You make your way back to the airport, but before you board the plane, you fancy one last Italian coffee. There’s plenty of choice, but none particularly catch your eye. So Cafe Nero will do. The cafe offers convenient and cheap refreshments, and the noisy bustle inside is a nice nod to the popularity of the chain. The waitress smiles, and waits for you to place your order. The menu offers a reasonable yet generic selection, but with a growing queue behind, you quickly default to your usual latte.

Personalisation goes as far as a flavoured syrup, before a button is pressed and the end liquid passes through the machine. The ‘to-go-cup’ is promptly popped on the end counter, and in a sea of cardboard blue, you ask the waitress to point out which is yours. Efficient, polite service, but unforgettable all the same. And the coffee? It’s good. You peel off the plastic lid to see a templated bean dusting. It’s trying to be the independent barista, but it’s just not. You don’t finish the cup, but it’s served its purpose. You board the plane, and head back to the UK.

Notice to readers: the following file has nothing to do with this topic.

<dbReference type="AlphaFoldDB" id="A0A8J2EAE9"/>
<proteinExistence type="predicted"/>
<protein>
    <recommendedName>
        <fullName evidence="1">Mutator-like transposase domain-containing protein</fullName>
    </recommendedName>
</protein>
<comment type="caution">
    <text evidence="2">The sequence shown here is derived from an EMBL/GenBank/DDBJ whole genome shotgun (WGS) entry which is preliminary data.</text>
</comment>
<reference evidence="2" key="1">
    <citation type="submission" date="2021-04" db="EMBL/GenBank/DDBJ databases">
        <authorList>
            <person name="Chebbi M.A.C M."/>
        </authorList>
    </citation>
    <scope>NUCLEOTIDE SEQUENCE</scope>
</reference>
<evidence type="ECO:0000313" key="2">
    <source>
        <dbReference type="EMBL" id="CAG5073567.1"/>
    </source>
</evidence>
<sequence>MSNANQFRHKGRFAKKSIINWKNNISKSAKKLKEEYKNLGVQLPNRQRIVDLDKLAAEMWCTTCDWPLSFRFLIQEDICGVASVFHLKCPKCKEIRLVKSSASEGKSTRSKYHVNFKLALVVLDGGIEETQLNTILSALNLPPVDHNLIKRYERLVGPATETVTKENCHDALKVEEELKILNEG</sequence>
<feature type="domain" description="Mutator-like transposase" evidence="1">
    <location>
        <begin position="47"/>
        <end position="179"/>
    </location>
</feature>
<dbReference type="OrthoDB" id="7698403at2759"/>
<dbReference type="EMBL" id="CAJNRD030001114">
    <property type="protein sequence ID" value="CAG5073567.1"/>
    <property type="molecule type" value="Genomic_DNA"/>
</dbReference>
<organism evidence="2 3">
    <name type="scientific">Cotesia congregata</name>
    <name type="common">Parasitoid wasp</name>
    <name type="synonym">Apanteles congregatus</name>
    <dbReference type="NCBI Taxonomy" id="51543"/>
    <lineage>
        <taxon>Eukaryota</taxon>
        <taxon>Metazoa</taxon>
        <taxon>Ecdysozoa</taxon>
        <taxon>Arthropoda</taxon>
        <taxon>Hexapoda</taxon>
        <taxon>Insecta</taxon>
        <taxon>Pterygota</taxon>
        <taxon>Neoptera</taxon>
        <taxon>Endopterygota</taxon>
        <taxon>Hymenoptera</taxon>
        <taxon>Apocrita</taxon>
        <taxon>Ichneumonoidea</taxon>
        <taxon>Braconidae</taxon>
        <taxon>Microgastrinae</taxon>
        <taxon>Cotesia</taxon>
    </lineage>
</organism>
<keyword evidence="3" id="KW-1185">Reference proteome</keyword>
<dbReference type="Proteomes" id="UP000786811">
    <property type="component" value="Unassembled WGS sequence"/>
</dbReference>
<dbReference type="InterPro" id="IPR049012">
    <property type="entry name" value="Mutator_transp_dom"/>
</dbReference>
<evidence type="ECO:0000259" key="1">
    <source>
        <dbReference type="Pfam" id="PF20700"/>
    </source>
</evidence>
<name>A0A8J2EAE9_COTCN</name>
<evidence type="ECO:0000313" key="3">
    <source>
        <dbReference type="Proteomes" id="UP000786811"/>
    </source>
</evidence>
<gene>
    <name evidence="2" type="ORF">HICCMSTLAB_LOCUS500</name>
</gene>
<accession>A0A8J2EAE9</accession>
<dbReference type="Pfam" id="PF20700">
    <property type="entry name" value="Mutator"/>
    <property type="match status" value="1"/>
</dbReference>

So, on your trip to Italy, you enjoyed two Italian coffees. Each quenched your thirst, but only one made an everlasting impression. And only one experience gave you a story that you’ll share with your friends.

Choosing the right estate agent is exactly the same. Some agents have perfected the art of convenience and speed. Their service is almost templated, and for homes that fall into a particular mould, it can work. Take new builds for example. Developments are plentiful and scattered throughout the UK, and the homes are marketed at the Joneses. Prices generally fall in the lower brackets, and there isn’t too much variant in house styles.